In most counties, veterans who served during a period of war may be eligible for a 15 percent reduction in their property’s assessed value, 25 percent if they served in a combat zone.

Veterans who served in wartime and have service-connected disabilities can also reduce their property’s assessed value by half their disability rating (for example, by 50 percent if they have a 100 percent rating), in addition to the 15 percent or 25 percent deduction noted above. Specific requirements and maximum exemptions vary by county.

More information: New York State Department of Taxation and Finance

spinner image membership-card-w-shadow-192x134

LEARN MORE ABOUT AARP MEMBERSHIP.

Get instant access to members-only products and hundreds of discounts, a free second membership, and a subscription to AARP the Magazine.

North Carolina

Veterans rated 100 percent P&T or unemployable can qualify to reduce the value of their assessed property by up to $45,000.

More information: North Carolina Department of Military and Veterans Affairs

North Dakota

Eligible veterans with a disability rating of 50 percent or higher can reduce the taxable value of their primary residence by $4,050 to $8,100, depending on their rating.

More information: North Dakota Office of State Tax Commissioner

Ohio

Veterans with a permanent and total disability or unemployability designation can reduce the value of their primary residence by up to $50,000.

More information: Ohio Department of Veterans Services

Oklahoma

Veterans with a 100 percent P&T rating or unemployability designation are exempt from property taxes on their primary residence. The surviving spouse of a veteran killed while on active duty is also exempt.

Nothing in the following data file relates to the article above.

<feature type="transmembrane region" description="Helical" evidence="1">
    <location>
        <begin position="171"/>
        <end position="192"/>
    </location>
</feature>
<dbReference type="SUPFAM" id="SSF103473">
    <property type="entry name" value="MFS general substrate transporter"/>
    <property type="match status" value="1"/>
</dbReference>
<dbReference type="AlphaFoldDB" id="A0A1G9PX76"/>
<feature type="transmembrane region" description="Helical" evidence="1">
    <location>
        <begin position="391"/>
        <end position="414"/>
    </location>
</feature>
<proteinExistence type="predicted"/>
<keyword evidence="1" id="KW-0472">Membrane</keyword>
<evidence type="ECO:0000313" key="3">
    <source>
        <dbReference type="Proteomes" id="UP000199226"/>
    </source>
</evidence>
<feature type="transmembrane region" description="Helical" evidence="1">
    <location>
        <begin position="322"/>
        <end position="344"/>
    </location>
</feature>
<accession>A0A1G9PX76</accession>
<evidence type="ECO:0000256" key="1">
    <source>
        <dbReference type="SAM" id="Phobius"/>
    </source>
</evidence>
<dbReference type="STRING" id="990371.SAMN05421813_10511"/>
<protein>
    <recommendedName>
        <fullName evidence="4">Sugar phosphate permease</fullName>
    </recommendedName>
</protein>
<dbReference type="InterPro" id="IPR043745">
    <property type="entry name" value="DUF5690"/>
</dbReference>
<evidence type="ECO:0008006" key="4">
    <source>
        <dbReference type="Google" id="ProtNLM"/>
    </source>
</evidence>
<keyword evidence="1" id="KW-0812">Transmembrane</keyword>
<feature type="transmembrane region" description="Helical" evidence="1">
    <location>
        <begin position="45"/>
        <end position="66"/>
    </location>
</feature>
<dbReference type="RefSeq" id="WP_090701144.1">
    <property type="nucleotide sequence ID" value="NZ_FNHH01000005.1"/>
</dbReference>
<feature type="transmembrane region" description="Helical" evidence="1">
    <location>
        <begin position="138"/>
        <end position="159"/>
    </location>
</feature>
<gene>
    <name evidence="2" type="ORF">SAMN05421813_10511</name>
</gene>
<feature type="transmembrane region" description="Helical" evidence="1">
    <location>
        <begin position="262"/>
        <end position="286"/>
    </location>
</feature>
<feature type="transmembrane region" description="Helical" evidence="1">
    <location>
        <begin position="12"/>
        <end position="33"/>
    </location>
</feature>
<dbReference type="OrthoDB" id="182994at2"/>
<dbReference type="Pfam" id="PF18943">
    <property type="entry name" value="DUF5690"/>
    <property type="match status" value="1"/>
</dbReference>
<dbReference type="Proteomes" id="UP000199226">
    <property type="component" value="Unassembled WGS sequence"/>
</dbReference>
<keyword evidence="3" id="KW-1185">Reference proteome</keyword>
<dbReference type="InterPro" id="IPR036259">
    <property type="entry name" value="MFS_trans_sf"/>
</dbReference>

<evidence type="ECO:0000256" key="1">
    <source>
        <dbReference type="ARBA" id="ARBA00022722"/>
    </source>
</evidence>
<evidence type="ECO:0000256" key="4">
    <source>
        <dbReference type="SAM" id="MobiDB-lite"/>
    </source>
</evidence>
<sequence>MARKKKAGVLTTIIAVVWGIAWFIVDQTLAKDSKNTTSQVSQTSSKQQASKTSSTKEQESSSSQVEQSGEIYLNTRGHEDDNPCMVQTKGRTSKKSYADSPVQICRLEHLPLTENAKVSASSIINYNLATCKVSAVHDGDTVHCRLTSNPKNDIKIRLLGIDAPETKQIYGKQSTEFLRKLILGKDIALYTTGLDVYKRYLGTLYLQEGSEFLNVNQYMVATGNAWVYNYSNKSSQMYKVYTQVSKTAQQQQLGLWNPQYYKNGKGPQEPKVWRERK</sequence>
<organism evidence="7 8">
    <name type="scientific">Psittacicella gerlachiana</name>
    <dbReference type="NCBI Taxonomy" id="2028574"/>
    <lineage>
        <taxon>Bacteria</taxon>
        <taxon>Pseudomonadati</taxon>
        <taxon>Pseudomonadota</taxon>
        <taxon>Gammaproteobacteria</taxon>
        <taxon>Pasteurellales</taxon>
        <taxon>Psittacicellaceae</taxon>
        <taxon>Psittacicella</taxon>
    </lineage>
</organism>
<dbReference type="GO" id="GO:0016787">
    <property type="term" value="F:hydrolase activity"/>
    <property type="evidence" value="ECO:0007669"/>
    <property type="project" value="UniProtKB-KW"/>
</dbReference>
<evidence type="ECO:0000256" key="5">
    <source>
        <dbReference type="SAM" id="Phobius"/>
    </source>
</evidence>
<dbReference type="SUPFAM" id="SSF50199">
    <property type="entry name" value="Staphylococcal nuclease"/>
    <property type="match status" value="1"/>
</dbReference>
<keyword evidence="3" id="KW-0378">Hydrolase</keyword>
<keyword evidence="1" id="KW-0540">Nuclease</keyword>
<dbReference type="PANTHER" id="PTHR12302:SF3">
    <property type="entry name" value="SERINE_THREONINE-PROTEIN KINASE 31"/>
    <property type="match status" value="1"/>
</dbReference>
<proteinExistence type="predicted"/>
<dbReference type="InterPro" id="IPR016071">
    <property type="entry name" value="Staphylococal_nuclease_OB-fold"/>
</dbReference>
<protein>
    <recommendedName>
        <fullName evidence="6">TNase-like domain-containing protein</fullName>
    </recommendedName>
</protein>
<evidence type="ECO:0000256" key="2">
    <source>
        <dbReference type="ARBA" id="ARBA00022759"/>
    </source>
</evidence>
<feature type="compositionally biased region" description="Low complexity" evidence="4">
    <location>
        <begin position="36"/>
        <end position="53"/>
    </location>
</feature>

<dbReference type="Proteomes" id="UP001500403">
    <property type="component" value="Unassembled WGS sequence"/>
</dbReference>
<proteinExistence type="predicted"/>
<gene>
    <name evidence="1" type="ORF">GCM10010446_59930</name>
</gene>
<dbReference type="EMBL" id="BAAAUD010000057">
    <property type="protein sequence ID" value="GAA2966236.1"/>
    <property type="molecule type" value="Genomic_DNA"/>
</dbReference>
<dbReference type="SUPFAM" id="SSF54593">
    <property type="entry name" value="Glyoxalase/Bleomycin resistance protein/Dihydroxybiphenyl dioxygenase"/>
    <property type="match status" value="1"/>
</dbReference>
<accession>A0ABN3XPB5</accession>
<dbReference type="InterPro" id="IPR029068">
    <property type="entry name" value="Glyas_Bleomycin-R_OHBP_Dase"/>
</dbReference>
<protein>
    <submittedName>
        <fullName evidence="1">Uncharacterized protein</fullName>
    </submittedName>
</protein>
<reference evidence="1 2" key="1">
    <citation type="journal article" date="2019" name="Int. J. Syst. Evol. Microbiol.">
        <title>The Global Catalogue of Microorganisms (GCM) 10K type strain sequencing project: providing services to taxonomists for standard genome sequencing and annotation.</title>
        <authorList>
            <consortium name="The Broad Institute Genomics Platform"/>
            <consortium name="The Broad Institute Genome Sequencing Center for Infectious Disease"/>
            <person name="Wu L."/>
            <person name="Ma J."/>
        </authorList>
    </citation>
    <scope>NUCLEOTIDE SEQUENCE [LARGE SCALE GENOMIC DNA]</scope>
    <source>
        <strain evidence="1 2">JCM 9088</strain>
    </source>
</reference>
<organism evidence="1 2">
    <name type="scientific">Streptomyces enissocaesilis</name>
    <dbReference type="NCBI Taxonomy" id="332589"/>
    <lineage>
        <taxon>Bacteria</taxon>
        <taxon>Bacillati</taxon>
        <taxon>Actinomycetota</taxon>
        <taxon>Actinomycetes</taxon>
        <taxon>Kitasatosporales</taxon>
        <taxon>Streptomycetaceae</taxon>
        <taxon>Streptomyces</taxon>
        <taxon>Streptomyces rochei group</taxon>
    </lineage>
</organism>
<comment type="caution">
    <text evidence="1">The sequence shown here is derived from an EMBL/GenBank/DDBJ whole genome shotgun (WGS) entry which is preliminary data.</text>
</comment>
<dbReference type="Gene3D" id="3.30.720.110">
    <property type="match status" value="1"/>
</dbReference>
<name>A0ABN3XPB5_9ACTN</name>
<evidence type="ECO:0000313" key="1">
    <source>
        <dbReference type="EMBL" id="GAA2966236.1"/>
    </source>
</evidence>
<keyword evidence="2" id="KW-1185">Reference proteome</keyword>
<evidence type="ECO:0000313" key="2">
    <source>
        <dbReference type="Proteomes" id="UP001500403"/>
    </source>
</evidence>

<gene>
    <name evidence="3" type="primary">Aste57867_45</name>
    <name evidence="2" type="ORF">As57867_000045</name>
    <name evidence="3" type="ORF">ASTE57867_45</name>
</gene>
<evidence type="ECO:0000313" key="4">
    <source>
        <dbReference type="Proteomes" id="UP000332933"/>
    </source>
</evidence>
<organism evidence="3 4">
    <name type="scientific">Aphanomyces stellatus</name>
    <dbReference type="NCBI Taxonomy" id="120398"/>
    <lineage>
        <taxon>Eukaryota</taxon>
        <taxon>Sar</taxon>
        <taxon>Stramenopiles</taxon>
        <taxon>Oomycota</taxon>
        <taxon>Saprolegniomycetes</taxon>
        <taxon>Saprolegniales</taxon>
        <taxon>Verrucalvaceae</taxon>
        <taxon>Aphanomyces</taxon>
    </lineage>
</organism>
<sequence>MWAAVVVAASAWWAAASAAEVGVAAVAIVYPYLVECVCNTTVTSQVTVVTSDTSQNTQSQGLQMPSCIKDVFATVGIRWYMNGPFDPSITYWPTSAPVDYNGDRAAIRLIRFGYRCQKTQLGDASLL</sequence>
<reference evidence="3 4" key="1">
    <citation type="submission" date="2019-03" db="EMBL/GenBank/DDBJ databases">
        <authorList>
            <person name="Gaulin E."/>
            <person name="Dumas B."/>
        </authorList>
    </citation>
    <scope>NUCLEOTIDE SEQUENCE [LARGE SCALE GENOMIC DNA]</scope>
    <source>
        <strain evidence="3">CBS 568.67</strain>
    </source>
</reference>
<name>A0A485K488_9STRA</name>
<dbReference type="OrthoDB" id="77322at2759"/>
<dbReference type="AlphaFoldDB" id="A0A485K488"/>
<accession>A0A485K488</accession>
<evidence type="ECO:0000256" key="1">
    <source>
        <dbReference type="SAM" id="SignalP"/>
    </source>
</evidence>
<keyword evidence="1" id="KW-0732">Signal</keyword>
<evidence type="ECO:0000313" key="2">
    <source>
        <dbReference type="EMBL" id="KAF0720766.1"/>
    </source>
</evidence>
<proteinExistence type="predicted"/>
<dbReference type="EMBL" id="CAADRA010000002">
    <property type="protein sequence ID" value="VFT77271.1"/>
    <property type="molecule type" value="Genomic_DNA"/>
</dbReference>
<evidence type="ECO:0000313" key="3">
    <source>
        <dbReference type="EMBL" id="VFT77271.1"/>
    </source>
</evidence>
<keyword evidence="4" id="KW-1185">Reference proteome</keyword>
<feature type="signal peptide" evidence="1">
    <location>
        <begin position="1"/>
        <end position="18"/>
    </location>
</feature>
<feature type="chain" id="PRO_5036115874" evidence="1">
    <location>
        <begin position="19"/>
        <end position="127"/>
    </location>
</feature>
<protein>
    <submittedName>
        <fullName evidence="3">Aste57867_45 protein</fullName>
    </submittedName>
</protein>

More information: Oklahoma disabled veterans property tax exemption application

Oregon

Veterans with a disability rating of 40 percent or more may qualify to exempt up to $29,753 from the assessed value of their primary residence from property taxes, with the exemption amount based on their disability rating.

More information: Oregon Department of Revenue

Pennsylvania

Veterans who have a 100 percent P&T rating or are deemed unemployable may be exempt from property taxes on their primary residence if their gross annual income is less than $108,046. Applicants earning more than that may qualify if certain monthly expenses are more than their monthly household income. Other eligibility criteria include a discharge under honorable conditions and serving during a period of war or armed conflict.

More information: Pennsylvania Department of Military and Veterans Affairs

Rhode Island

Property tax exemptions for veterans vary by jurisdiction. Many cities and towns offer a tax credit or partial exemption for all veterans and a larger credit or exemption for veterans with a permanent and total disability. Some offer a smaller credit or exemption for veterans with a partial disability. Contact your city or town tax assessor for details.

More information: Rhode Island Office of Veterans Services

South Carolina

Veterans with a 100 percent permanent and total disability are exempt from property taxes on their primary residence and up to five acres on which it sits. They are also exempt from personal property taxes on up to two vehicles.

More information: South Carolina Department of Revenue

South Dakota

Paraplegic veterans can qualify for a full exemption from property taxes. Veterans with a 100 percent P&T rating can exempt up to $150,000 of the value of their primary residence from property taxes.

More information: South Dakota Department of Revenue

Tennessee

Veterans are exempt from property taxes on up to $175,000 of market value on their primary residence if they have a permanent and total disability rating or service-connected paraplegia, legal blindness or loss of the use of two or more limbs.

More information: Tennessee Comptroller of the Treasury